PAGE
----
"IS THAT GIRL NAKED?” the guy at a table behind us blurted.
He was staring at a large portrait hanging in the lounge behind the bar at Cuoco, in which a young woman reclining in a bathtub is eating what looks like Tom Douglas’s coconut cream pie.
In fact the woman was naked—modestly so, which for Cuoco’s proprietor, Tom Douglas, isn’t quite naked enough. “My staff talked me out of the portrait I really wanted,” he quipped to another table, his laugh edged with genuine wistfulness.
The big boss himself had come to deliver a slice of that triple coconut cream pie—the dessert he’s now so famous for no one orders the other desserts on his menus. That’s why it’s not on the card at his new Northern Italian pasta house, to give the semifreddo a fighting chance. But the folks at this table really wanted a slice, and the bakery is just steps away.
Cuoco is Douglas’s 15th enterprise, depending on how you count them up, in a food empire crammed into one square mile of downtown real estate. It includes six restaurants, a hotel food service operation, a catering outfit, a pair of pizzerias, a bakery and its retail operation, a couple takeouts, a Tibetan dumpling house, and a tavern.
Six of them have opened this year, within lunch-break distance of South Lake Union’s Amazon campus. Of these Cuoco is the headliner; visually it may be the showpiece of his entire collection. Carved out of a brick warehouse with raw old-growth beams and paned windows spilling light, the sprawling room feels at once capacious and intimate, clad in various surfaces from wood to sparkling red glass tile and pooling into a handful of private dining alcoves. These enclosures and the range of moods and dining styles they afford recall another South Lake Union exemplar of design, MistralKitchen.
Douglas wanted real housemade pasta to be the premiere message diners get at Cuoco—Italian for “cook”—so he installed a pasta station, a la Osteria La Spiga, opposite the door.
Fully 10 pastas are presented nightly. The tajarin in sage butter, though not as ruggedly sauce-grabbing as the city’s original rendition at Cascina Spinasse, was solid, and simply draped in a very buttery sage sauce. Cappelletti, little hat-shaped raviolilike pastas, were sumptuously stuffed with pecorino and served in a rich cheese sauce, then topped with delectable charred broccoli. (Fans of the blackened broccoli at the Belltown pub Black Bottle: This one’s for you.) The seven-layer lasagna, throbbing with its robust Bolognese, was not the masterpiece of delicacy that is Cafe Lago featherweight prototype—but it came within striking distance.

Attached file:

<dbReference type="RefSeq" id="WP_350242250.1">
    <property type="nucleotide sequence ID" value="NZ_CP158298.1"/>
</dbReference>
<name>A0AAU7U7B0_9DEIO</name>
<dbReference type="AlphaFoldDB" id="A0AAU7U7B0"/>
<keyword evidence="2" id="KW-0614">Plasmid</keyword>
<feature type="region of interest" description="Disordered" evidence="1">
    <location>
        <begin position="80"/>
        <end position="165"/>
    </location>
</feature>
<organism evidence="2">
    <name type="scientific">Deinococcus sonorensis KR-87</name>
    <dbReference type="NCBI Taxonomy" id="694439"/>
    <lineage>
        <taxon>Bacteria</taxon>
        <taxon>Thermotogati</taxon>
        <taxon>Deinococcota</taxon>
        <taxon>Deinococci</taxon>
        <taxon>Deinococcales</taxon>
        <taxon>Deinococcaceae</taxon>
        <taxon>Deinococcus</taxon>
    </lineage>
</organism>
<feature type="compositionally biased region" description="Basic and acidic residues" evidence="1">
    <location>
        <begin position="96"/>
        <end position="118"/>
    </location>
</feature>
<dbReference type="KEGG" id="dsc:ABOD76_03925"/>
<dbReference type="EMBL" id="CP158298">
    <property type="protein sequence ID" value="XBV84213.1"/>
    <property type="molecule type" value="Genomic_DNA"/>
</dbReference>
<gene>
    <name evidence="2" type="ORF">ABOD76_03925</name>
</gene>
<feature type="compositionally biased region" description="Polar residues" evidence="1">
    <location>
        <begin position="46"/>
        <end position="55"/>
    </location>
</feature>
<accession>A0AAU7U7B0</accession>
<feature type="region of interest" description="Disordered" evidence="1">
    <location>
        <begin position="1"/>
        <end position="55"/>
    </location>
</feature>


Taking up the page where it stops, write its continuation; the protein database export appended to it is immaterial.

Best of the pastas were two more original compositions. Yukon gold gnocchi (you could taste the buttery Yukons) were served in bright nettle pesto, then deepened with hazelnut chunks and chewy pancetta bits. This was a marvelous dish. Ravioli, for their part, were stuffed with insanely flavorful spring lamb, then embellished with green garlic, English peas, and pecorino Romano.
Most of the pastas were cooked to the tooth; some were sticky, even gummy. Those in butter sauces, a Northern Italian signature, were almost uniformly overbuttered. “We use Plugra,” one of our terrific and informed waiters boasted, referring to the high-fat Euro-style butter. Not a great boasting point.
We had the most fun off the secondi list. A hunk of Alaskan halibut was flawlessly seared, then lavished with flavorful chunks of artichoke and tomato. An odd but ridiculously eatable pork shoulder production featured the lissome meat reposed on ricotta-slathered bruschetta, the lot swathed in a strong salsa verde and chunks of mild radishes for magenta crunch. The plate went all to goo in no time flat—blame the ricotta’ed bread—but the rustic textures and powerful flavors were a hoot.
That good idea—meat on bread—found its apotheosis in the best dish on Cuoco’s menu: the dry-aged Washington bistecca, served (in two sizes) on a groaning platter of grilled bread salad. Good bitter greens and roasted peppers and tender spring onions conspired with the rib steak—served in smoky, gloriously marbled slices—and Tuscan bread and curls of fine Parmesan to produce a major romp for the palate.
Best, it felt like Tom Douglas. For all the heat this guy takes for going all 15-restaurant-corporate on us, this exuberant bistecca reminds us that this is the dude who gave Seattle its first artisan burger, its first citrus-onion coulis on salmon, its first Asian fusion. Tom Douglas is first and foremost a visionary.
Which is why it’s startling that Cuoco, for all its rustic loveliness, lacks a fresh vision. The starters and salads are just fine—see the creamy burrata starter with macerated figs, arugula, and tapenade crostini; see the roasted beet salad with sauteed beet greens and Gorgonzola—but they resemble the starters and salads you’d get at Serious Pie or Dahlia Lounge.
Where the Dahlia felt bold and groundbreaking when it opened, and Serious Pie bristled with artistic intention, and Palace Kitchen gave locals a warm kitchenful of comfort, Cuoco feels derivative; as if Douglas cast his hungry eye around town cherry-picking concepts he admired. Small rooms like Mistral, tajarin like Spinasse, a pasta station like La Spiga’s. Elsewhere he’s had something to express; at Cuoco it feels like he has something to prove.
His detractors will say, Well, that’s Tom Douglas Inc. for you. But look around the neighborhood he’s building and you’ll see a biscuit bar and a Tibetan dumpling house he created from nothing but innovatively tasty ideas. It’d be great if he could deliver more of those to Cuoco.